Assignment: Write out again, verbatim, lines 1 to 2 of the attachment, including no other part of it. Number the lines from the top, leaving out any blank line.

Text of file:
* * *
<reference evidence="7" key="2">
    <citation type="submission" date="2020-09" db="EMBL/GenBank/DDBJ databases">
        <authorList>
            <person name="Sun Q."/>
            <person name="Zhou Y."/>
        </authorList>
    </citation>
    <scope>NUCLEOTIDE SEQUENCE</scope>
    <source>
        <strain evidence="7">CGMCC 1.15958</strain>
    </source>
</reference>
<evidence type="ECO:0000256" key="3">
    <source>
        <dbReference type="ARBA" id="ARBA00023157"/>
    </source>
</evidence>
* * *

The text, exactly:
<reference evidence="7" key="2">
    <citation type="submission" date="2020-09" db="EMBL/GenBank/DDBJ databases">